A lasting power of attorney (LPA) document allows you to legally appoint a person or people to manage your decision making should you be unable to make them yourself. This may be due to an illness or accident that leaves you without the mental capacity to decide what is best for you. Although it might be difficult to think about this type of arrangement, it can be an important part of ensuring your wishes are met no matter what happens.
An LPA will allow you to give someone the legal right to make decisions on your behalf regarding things like your health and welfare or your property and finances. If something happens to you that leaves you in a condition whereby decisions about your life are impossible to make, a trusted individual or group of people of your choosing will be able to make choices they deem best for you and your life. LPAs are included as part of the Mental Capacity Act 2005, which is the law that informs you of how you can plan ahead in case you reach a stage that leaves you unable to make decisions for yourself.
An ordinary power of attorney is applicable only if you are capable of making decisions yourself, whereas an LPA is intended for a time when that is no longer possible. For example, a power of attorney could be a temporary appointment of someone to make financial decisions while you are away on holiday or you are struggling to get out and would like someone to be allowed to access your accounts at the bank or post office. An LPA, on the other hand, gives someone you trust the legal authority to take over all decision making instead of you.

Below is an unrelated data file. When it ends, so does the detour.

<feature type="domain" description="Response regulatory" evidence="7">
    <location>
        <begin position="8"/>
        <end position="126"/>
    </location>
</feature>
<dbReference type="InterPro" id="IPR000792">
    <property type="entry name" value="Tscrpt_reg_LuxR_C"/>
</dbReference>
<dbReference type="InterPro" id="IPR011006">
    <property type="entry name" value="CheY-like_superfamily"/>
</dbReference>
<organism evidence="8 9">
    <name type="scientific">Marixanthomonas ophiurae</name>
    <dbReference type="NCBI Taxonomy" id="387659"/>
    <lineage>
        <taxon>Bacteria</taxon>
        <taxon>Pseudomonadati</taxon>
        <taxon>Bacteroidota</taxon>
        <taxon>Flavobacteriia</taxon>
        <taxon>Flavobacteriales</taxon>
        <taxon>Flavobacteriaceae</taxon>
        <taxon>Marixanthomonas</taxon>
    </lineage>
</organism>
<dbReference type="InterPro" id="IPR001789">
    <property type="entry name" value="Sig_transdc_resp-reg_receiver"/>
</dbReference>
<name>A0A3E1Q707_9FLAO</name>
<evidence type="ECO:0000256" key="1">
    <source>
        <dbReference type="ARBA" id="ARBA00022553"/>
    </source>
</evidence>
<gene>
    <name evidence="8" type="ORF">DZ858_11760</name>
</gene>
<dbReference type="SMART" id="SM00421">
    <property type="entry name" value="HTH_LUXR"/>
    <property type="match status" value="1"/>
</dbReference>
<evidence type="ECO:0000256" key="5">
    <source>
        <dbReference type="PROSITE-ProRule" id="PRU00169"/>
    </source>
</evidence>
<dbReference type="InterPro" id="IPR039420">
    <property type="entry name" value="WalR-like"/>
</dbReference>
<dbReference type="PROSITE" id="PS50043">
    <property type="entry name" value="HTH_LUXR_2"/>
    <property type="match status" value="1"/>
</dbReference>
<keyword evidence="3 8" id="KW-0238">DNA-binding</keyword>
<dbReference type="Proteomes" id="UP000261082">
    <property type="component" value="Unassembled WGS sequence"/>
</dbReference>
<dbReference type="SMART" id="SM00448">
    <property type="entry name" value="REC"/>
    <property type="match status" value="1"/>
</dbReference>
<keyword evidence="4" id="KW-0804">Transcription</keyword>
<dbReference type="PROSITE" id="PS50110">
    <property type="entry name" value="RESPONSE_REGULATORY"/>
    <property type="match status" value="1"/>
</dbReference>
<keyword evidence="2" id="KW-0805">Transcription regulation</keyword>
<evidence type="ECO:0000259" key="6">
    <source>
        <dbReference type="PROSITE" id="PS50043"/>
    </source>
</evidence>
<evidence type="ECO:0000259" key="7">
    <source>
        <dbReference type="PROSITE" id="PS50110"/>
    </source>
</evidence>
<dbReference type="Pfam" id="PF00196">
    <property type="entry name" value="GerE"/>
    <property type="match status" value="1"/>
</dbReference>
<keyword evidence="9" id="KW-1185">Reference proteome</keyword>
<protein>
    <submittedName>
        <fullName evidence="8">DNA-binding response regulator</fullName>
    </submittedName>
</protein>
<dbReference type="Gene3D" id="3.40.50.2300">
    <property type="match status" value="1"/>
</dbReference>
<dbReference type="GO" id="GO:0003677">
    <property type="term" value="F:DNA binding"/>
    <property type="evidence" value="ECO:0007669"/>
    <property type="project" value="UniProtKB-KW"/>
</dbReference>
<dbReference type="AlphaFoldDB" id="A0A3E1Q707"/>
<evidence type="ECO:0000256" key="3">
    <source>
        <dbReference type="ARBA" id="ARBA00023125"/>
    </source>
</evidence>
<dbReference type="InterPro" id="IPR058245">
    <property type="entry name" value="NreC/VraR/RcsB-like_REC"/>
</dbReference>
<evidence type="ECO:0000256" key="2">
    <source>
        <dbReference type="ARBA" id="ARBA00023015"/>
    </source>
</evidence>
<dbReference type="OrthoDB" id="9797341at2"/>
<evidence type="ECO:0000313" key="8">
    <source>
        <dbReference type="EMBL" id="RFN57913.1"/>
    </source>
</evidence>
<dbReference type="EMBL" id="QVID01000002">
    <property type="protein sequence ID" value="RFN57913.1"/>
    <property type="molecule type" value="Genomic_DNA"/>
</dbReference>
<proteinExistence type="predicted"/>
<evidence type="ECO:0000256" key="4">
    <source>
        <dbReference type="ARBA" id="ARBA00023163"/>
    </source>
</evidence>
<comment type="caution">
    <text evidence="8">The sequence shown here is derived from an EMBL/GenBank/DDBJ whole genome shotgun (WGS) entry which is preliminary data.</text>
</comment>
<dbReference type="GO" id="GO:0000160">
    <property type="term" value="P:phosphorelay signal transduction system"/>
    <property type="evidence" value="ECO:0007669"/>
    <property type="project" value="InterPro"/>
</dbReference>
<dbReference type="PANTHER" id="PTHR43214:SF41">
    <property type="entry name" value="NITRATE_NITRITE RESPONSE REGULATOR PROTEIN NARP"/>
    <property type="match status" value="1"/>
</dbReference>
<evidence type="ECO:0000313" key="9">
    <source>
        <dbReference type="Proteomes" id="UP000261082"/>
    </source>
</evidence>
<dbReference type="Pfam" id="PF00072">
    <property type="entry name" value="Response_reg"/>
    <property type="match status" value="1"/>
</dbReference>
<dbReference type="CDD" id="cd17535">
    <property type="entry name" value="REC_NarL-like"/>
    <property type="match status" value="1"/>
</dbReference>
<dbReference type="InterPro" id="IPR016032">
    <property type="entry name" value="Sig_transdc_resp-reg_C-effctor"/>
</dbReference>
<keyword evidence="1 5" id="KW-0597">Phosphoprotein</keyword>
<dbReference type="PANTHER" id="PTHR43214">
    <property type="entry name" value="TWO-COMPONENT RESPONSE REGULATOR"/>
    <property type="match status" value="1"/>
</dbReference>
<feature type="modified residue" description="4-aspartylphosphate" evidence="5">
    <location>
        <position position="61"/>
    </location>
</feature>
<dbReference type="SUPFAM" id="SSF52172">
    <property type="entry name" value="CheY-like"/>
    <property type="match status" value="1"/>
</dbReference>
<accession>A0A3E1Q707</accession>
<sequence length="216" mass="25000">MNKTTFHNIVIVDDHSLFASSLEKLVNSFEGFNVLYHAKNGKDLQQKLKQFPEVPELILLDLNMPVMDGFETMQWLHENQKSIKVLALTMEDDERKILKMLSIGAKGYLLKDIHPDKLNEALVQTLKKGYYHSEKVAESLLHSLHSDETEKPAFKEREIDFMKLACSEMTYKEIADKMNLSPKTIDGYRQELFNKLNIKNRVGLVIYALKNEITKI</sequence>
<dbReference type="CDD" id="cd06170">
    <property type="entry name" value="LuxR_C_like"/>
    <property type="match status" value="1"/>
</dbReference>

Yes, your next of kin do not have any legal authority over your care or finances unless they are appointed in the LPA. There are two types of LPA: one that deals with health and care and one that deals with property and financial affairs, so you will need to make sure you have trusted people appointed to both, and that both have been registered with the Office of the Public Guardian (OPG).
No, LPAs do not give the appointee any legal right to change a will. They may view the will, unless there is specific instruction to the contrary, but they will not be able to make any changes. Any will that is written or changed by a lasting power of attorney will be invalid.
The main disadvantage for many is the idea of giving so much power to another person, or people, in a legally binding way. It can be an intimidating concept that leaves you feeling somewhat powerless, but this is the reason it is vital to only appoint those who you trust implicitly. Another downside is that, as mentioned, you will need two separate LPAs to cover both the medical and financial aspects of your life.
It is always important to think about the future and how you will be able to continue to live comfortably and fairly should you be unable to continue making decisions for yourself. Speak to an adviser about LPAs today and make an informed choice for you and your loved ones.